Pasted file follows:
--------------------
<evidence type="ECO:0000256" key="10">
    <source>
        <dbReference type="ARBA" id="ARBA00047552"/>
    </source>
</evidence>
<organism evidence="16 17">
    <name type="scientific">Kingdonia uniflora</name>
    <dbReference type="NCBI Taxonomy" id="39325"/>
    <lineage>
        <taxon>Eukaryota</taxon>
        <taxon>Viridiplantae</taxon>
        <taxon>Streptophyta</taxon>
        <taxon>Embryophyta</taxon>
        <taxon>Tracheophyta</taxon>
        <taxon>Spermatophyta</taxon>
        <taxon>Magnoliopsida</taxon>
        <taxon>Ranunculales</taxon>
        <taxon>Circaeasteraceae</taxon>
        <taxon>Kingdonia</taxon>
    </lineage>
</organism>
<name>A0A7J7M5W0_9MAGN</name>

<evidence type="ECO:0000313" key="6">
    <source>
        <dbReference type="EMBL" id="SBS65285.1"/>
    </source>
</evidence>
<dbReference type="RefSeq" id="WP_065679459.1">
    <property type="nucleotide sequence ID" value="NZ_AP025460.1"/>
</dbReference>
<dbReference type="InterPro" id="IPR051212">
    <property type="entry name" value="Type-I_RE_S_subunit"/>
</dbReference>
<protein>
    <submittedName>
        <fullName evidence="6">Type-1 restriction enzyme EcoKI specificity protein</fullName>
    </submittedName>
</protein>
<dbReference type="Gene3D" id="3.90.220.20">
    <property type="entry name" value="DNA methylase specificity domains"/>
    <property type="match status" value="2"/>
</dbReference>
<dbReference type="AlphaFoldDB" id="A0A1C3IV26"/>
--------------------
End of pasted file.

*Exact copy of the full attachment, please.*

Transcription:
<evidence type="ECO:0000256" key="10">
    <source>
        <dbReference type="ARBA" id="ARBA00047552"/>
    </source>
</evidence>
<organism evidence="16 17">
    <name type="scientific">Kingdonia uniflora</name>
    <dbReference type="NCBI Taxonomy" id="39325"/>
    <lineage>
        <taxon>Eukaryota</taxon>
        <taxon>Viridiplantae</taxon>
        <taxon>Streptophyta</taxon>
        <taxon>Embryophyta</taxon>
        <taxon>Tracheophyta</taxon>
        <taxon>Spermatophyta</taxon>
        <taxon>Magnoliopsida</taxon>
        <taxon>Ranunculales</taxon>
        <taxon>Circaeasteraceae</taxon>
        <taxon>Kingdonia</taxon>
    </lineage>
</organism>
<name>A0A7J7M5W0_9MAGN</name>

<evidence type="ECO:0000313" key="6">
    <source>
        <dbReference type="EMBL" id="SBS65285.1"/>
    </source>
</evidence>
<dbReference type="RefSeq" id="WP_065679459.1">
    <property type="nucleotide sequence ID" value="NZ_AP025460.1"/>
</dbReference>
<dbReference type="InterPro" id="IPR051212">
    <property type="entry name" value="Type-I_RE_S_subunit"/>
</dbReference>
<protein>
    <submittedName>
        <fullName evidence="6">Type-1 restriction enzyme EcoKI specificity protein</fullName>
    </submittedName>
</protein>
<dbReference type="Gene3D" id="3.90.220.20">
    <property type="entry name" value="DNA methylase specificity domains"/>
    <property type="match status" value="2"/>
</dbReference>
<dbReference type="AlphaFoldDB" id="A0A1C3IV26"/>